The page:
From staff and wire reports
Meandering congressional districts could look quite different under House and Senate committee proposals approved Friday.
Republicans in the House and Senate took up a controversial revision of the state's U.S. congressional district maps last week and by Friday, both chambers had agreed to "principles of redistricting" that would keep districts from splitting counties and cities and passed the same version of the map for later consideration by both chambers.
The maps, drawn under Democratic control, meander through the state, carving up counties and cities in what Democrats admitted then was an attempt to pick up more votes for Democratic Congress members. The map has been approved by a federal court.
The new standards would "prevent the unfair treatment received by Republicans under the Gov. (Roy) Barnes administration," said Rep. John Yates, R-Griffin, a member of the House map-drawing committee. "The 8th and 13th is all mixed up like scrambled eggs but you don't have that in the new maps. It's very concise."
U.S. Rep. David Scott, D-Jonesboro, whose district is one of the more odd-shaped, had not seen the proposed maps, but said Friday he hoped statehouse leaders would allow him to hold onto his constituency.
"It's out of my hands," he said from his Jonesboro office. "There's nothing I can do but wait and see what they do."
Democrats cried foul at the new lines saying the process was kept secret and new lines don't have to be drawn until the next U.S. Census us complete.
In other legislative action, on Wednesday, the Senate overwhelmingly passed a smoking ban proposal that includes few exceptions. Last year, the GOP-run Senate passed a similar bill but it died in the Democrat-controlled House.
The bill would ban smoking almost everywhere except some hotel rooms, nursing home rooms and small businesses with five or fewer employees.
Several smoking bans have been instituted in counties and cities across the state in recent years, but it's unclear how effective the bans are, as enforcement is sometimes left up to individual bar or restaurant owners.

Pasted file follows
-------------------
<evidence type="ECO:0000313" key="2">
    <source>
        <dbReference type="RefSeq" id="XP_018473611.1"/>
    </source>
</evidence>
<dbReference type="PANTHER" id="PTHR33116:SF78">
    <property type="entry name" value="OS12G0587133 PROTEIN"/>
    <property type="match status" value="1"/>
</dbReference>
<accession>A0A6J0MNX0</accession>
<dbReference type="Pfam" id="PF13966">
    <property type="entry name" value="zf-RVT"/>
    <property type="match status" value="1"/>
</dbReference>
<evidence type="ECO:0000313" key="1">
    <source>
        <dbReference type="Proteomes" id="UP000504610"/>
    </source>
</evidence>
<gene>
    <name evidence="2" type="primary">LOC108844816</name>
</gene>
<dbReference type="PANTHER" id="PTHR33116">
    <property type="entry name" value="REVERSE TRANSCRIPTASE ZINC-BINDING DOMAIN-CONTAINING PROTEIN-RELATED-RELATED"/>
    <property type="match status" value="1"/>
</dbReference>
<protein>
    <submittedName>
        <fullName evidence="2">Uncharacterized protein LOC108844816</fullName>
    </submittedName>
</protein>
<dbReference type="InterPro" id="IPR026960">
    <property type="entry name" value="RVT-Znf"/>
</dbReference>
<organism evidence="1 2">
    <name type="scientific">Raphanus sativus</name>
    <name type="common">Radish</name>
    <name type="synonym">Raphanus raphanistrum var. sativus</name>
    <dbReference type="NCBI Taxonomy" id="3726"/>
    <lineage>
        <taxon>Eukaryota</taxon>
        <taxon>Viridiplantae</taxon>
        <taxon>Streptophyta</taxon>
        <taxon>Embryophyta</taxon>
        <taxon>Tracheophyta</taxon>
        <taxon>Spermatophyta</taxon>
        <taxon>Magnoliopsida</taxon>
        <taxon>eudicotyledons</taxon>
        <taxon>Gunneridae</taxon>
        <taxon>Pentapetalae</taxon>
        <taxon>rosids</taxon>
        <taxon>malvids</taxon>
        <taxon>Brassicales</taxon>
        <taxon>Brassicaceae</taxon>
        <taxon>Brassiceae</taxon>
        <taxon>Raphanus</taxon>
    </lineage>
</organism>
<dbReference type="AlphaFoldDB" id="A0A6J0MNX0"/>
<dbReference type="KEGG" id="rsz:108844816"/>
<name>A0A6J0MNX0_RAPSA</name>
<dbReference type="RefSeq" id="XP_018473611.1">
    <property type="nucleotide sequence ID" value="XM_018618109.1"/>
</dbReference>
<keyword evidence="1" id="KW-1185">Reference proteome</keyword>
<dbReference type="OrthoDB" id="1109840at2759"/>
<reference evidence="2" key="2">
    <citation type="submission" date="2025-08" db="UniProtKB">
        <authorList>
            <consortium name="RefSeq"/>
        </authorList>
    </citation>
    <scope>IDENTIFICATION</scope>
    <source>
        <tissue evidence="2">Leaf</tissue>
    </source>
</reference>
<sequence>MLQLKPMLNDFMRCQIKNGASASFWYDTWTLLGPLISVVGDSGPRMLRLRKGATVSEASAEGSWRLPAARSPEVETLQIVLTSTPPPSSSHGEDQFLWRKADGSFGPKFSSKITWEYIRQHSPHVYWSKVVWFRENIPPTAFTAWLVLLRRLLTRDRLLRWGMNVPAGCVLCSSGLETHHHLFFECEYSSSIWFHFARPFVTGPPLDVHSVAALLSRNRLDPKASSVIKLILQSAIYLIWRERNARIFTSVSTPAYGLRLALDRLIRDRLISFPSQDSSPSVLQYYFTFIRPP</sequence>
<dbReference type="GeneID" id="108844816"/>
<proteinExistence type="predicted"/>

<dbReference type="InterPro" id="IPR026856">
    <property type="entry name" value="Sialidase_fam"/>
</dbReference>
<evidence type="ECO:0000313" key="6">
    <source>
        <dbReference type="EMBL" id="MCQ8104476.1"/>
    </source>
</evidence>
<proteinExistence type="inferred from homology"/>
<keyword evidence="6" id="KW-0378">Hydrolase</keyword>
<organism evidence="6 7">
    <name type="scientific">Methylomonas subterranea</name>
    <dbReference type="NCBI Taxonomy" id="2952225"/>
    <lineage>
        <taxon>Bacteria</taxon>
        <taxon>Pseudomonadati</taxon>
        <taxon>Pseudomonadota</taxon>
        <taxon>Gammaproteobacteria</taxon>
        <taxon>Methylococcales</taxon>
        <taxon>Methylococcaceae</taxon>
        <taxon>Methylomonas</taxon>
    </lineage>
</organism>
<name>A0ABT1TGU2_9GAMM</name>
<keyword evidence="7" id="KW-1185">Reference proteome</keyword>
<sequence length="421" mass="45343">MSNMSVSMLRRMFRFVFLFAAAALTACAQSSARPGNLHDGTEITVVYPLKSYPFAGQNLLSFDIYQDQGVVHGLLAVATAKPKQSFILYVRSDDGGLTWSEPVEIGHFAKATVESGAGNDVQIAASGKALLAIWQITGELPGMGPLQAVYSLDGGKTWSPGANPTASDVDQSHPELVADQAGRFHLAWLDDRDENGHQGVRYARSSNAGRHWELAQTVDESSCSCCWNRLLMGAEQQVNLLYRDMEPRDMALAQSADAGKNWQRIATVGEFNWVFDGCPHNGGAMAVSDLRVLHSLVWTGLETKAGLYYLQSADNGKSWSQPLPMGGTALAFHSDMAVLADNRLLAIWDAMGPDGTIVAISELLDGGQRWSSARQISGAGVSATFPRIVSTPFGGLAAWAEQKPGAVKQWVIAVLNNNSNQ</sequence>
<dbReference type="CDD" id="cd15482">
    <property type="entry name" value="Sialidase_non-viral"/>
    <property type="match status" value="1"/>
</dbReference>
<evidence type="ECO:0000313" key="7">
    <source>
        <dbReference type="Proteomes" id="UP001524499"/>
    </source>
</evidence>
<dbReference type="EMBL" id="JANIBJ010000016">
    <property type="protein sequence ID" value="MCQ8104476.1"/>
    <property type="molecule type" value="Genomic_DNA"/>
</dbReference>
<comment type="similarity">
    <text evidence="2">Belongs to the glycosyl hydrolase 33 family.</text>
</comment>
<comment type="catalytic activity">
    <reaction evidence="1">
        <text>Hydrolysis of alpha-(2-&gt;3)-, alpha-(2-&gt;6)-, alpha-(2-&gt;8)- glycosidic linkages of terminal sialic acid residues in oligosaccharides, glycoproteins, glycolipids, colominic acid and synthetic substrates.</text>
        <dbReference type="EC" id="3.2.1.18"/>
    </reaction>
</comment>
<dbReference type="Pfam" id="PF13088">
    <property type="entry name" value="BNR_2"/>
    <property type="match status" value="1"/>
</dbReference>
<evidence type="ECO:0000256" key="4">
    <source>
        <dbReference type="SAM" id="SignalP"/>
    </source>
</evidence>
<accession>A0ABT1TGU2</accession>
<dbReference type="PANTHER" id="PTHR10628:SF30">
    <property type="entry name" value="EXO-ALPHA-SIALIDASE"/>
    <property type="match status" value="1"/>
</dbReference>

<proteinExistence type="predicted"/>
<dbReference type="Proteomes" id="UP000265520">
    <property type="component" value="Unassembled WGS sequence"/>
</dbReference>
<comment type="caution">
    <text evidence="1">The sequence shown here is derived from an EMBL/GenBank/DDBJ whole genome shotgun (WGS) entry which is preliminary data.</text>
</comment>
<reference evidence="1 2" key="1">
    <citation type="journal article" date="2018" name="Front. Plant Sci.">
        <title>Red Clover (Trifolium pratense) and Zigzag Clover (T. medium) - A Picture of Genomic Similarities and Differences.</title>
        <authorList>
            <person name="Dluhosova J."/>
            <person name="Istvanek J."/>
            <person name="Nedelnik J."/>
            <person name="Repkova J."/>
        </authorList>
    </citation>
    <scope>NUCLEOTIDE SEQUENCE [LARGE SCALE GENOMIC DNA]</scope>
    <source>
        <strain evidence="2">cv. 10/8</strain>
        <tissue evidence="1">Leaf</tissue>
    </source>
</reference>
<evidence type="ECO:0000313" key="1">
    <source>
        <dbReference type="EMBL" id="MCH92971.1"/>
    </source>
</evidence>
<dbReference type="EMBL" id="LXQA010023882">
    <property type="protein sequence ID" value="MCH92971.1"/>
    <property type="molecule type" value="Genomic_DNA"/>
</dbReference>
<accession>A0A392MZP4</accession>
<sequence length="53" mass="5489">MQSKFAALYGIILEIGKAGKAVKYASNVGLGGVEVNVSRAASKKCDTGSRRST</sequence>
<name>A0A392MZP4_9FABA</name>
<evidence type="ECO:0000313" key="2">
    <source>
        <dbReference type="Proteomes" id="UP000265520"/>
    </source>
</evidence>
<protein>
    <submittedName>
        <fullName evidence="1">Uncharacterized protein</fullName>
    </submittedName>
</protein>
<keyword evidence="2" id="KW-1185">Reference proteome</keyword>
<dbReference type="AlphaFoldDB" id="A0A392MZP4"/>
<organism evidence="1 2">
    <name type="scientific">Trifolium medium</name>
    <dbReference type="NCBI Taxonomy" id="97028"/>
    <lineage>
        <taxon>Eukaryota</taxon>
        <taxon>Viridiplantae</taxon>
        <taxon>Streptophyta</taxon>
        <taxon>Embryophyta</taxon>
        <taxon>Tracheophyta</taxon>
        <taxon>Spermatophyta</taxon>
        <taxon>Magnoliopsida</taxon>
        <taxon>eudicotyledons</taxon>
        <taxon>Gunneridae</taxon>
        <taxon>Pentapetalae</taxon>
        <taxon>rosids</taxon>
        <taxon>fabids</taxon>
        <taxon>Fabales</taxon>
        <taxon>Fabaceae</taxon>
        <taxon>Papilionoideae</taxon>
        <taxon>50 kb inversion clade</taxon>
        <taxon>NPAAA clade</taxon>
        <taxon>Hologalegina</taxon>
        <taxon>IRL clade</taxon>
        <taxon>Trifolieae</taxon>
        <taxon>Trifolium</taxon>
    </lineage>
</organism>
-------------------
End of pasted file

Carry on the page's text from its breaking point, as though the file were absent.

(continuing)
Some have complained that smoking bans would hurt business. Others, however, are behind the measure, saying it's more popular that the ban comes from the state level than from the individual owner.
"I'm not sure if it would hurt business or not but personally, I'm not a smoker so I don't think it would bother me," said Richard Stamey, a co-owner of Cafe Hot Wing on Tara Boulevard in Jonesboro.
Stamey, who has worked around smokers both in the restaurant and bar industry as well as the airline industry, says he's been effected by second-hand smoke.
"My doctor tells me my lungs look like I've been a smoker all my life," he said.
Smoking would be a misdemeanor in all public buildings not exempt and anyone caught lighting up would face a $50-100 fine. The business or building owner could also be charged and face a $100 fine and up a $500 fine if they're caught allowing smoking three times in 12 months.
The bill is pending in a House committee.
The Senate also took up House Bill 218, which would allow governments and roughly 900 economic development agencies across the state to keep secret the details of development negotiations between government and industry across the state.
Open records proponents have opposed the bill saying it slams shut the door created by Georgia's open records and open meetings laws.
Henry County Development Authority Chairman W.L. "Billy" Carter said this week that companies rarely seek secrecy when locating into an area. But, he said, when they do, the authority is obliged to abide.
"I've had them tell me that if this gets out, we won't come here, we'll go somewhere else," Carter said. "But everybody is not that way."
Steve Davis, a freshman Republican legislator from McDonough, said last weekend he supported the bill's intent to create a pro-business image for the state.
"Georgia is one of only two state's that don't have this bill," Davis said at a town hall meeting hosted by Democrat Rep. Stan Watson of Decatur. "We need to have a pro-business attitude in Georgia and that's what we need to support," he said.
The Senate took the bill up for debate Thursday but ultimately tabled it.
House members also passed a bill requiring a 24-hour waiting period before a woman could get an abortion. With bi-partisan support, abortion opponents said the bill would go a long way toward reducing the number of abortions in the state, but critics said the bill causes undue governmental intrusion into medical matters.
The bill, with language removed that would have had doctors warn patients about a possible link between the procedure and breast cancer, will go to a Senate committee after doctors said no such link is known to exist.
Tuesday, the House passed legislation to limit the number of semester hours college students could be granted under the popular HOPE scholarship program. The bill, in a Senate committee for consideration, would limit the number of hours a student could receive the scholarship to 127, despite some degree programs requiring more.
Democrats pushed Wednesday for a new vote but Republicans refused.
The House on Thursday adopted a resolution to name the Clayton Regional Youth Detention Center for long-time Juvenile Court Judge Martha K. Glaze.
Glaze presided for 22 years as the judge of the Juvenile Court of the Clayton Judicial Circuit. Since her retirement in 1999, she has served as a visiting senior judge.
Ellenwood Sen. Emanuel Jones was named as the Whip for the Legislative Black Caucus Tuesday. As a whip, Jones' responsibility will be to ensure the caucus has the votes it needs on issues important to black leadership.
"I am quite honored that Rep. (Stan) Watson has chosen me for this important position," Jones said in a news release.
Watson is the Black Caucus chairman.